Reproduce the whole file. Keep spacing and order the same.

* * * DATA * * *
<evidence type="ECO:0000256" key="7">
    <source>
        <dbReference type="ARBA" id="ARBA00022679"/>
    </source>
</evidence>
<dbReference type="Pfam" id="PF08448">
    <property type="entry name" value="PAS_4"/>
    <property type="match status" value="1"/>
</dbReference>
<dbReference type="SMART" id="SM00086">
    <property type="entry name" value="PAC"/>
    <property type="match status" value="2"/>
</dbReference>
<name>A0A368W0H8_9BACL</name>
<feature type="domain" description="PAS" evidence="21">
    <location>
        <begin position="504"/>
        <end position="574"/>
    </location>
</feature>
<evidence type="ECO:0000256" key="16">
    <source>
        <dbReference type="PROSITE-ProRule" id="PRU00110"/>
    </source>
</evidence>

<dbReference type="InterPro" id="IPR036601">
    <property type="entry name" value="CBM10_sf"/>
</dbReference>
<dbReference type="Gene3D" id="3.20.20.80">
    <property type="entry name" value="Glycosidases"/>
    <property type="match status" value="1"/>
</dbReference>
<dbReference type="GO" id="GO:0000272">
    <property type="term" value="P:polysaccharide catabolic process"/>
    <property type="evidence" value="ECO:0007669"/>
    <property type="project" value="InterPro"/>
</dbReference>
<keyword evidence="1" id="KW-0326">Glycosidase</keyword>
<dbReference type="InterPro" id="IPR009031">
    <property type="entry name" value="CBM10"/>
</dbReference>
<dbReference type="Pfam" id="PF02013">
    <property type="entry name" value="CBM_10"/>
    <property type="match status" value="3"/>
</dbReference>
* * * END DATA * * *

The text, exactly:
<evidence type="ECO:0000256" key="7">
    <source>
        <dbReference type="ARBA" id="ARBA00022679"/>
    </source>
</evidence>
<dbReference type="Pfam" id="PF08448">
    <property type="entry name" value="PAS_4"/>
    <property type="match status" value="1"/>
</dbReference>
<dbReference type="SMART" id="SM00086">
    <property type="entry name" value="PAC"/>
    <property type="match status" value="2"/>
</dbReference>
<name>A0A368W0H8_9BACL</name>
<feature type="domain" description="PAS" evidence="21">
    <location>
        <begin position="504"/>
        <end position="574"/>
    </location>
</feature>
<evidence type="ECO:0000256" key="16">
    <source>
        <dbReference type="PROSITE-ProRule" id="PRU00110"/>
    </source>
</evidence>

<dbReference type="InterPro" id="IPR036601">
    <property type="entry name" value="CBM10_sf"/>
</dbReference>
<dbReference type="Gene3D" id="3.20.20.80">
    <property type="entry name" value="Glycosidases"/>
    <property type="match status" value="1"/>
</dbReference>
<dbReference type="GO" id="GO:0000272">
    <property type="term" value="P:polysaccharide catabolic process"/>
    <property type="evidence" value="ECO:0007669"/>
    <property type="project" value="InterPro"/>
</dbReference>
<keyword evidence="1" id="KW-0326">Glycosidase</keyword>
<dbReference type="InterPro" id="IPR009031">
    <property type="entry name" value="CBM10"/>
</dbReference>
<dbReference type="Pfam" id="PF02013">
    <property type="entry name" value="CBM_10"/>
    <property type="match status" value="3"/>
</dbReference>